Making the World a Better Place to Live, One House at a Time

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by Don Browne

New VSI EPDs Take Innovative Marketing Approach to Promote Vinyl Siding’s Sustainability and Quality Performance with a Strong Focus on Embodied Carbon

If you read only one set of Environmental Product Declarations (EPDs) this year, you have to check out the Vinyl Siding Institute’s (VSI) newly-released EPDs for vinyl siding, insulated vinyl siding and polypropylene siding.

In a world where standard EPDs often put architects, home builders and even the techiest code officials to sleep, the new VSI EPDs tell the inspiring lifecycle story of the cladding industry’s most sustainable products. Created for architects and homebuilding professionals by homebuilding professionals (who serve on VSI’s Sustainability Committee), these innovative EPDs make it easy for key stakeholders to understand why they should “spec” vinyl siding.

What sounds like gimmicky marketing speak is actually a celebration of the Facts & Science of vinyl siding’s sustainability and performance advantages that have been buried in EPDs. An EPD, by definition, is a report that tells the lifecycle story (including its environmental impact) of a product in a single, comprehensive document. Because it is a data-driven report, there is no story being told, at least not one that a majority of building professionals can understand.

This year, VSI and its Sustainability Committee changed that by designing a user-friendly piece that those in the field can more effectively utilize. The reports start with 10 bullet points on the clear sustainable advantages of vinyl siding, followed by product pics and visually-pleasing graphics to demonstrate vinyl siding’s lower carbon footprint and recyclability, its longevity and materials sustainability.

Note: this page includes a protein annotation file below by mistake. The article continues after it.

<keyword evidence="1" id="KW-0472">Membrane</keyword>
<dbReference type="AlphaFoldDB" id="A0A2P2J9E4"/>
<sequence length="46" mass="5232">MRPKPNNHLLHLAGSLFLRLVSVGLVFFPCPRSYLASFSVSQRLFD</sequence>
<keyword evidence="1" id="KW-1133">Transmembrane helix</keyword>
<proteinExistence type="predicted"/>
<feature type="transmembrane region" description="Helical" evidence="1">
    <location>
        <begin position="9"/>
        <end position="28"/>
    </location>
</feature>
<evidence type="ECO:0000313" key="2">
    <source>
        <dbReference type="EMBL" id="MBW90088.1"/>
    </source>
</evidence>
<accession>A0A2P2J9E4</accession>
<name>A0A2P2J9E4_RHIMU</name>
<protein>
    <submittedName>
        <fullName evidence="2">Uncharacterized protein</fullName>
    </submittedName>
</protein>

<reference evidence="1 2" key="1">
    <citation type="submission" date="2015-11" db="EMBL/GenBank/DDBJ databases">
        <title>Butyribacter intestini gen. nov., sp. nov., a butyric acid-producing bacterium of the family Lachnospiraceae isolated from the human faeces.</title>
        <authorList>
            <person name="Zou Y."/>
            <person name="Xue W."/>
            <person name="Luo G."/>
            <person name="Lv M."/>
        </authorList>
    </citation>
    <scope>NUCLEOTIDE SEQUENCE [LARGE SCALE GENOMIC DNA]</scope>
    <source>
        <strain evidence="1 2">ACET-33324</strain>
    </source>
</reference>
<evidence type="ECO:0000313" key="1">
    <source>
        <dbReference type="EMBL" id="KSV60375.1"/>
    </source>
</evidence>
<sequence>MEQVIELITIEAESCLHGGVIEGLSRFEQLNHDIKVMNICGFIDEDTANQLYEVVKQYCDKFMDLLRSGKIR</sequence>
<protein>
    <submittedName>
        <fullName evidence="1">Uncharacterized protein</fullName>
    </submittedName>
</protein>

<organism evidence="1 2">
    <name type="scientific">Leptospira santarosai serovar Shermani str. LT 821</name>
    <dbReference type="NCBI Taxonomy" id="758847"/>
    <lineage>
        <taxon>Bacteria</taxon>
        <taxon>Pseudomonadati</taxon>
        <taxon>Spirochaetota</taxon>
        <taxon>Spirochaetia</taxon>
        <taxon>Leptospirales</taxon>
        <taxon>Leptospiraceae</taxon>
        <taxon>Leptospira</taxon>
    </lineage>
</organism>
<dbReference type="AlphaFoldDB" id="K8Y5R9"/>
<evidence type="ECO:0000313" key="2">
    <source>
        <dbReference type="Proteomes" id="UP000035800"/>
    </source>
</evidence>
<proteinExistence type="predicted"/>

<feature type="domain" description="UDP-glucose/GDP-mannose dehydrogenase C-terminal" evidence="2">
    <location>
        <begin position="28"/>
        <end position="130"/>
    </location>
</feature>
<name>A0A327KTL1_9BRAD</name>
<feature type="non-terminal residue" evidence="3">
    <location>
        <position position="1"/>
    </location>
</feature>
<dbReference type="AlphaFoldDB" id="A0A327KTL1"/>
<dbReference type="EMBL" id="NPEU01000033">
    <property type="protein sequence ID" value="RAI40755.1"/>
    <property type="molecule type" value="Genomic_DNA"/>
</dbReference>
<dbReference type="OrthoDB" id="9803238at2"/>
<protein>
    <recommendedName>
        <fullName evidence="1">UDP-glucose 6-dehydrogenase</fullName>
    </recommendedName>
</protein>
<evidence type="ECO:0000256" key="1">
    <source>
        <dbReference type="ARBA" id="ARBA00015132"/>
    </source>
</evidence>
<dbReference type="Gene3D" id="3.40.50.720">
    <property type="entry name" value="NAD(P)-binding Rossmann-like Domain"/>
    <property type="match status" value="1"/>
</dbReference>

It also lists nationally-recognized programs offering green credits for vinyl siding. The product environmental data comes at the end of the report, but after reading the compelling lifecycle story chronologically arranged in six 1-page chapters, the “technical stuff” is much more comprehensible. “The greatest marketing tool we are using is the facts and science,” said Lisa Dunn, VSI’s Director of Communications. “The design and creative approach align with VSI’s commitment to educating building professionals about how vinyl and polymeric sidings are high-performing, sustainable building materials.”


Members of VSI’s Sustainability Committee and Marketing Committee – who developed the idea of designing the EPDs for use in the field – felt strongly that the EPDs had to be user-friendly for the majority of their customer base who have non-technical backgrounds.

“As manufacturers, any time that we can create a user experience that makes it easier for people to do business with us, we’re all over it,” said Eric Cotterman, VSI Sustainability Committee Chair and Product/Installation Trainer at Cornerstone Building Brands. “We like how it shows our customers why the EPD is important. Previously, customers complained that it was hard for them to read. But not anymore. And the data is still there for the engineers who need it.”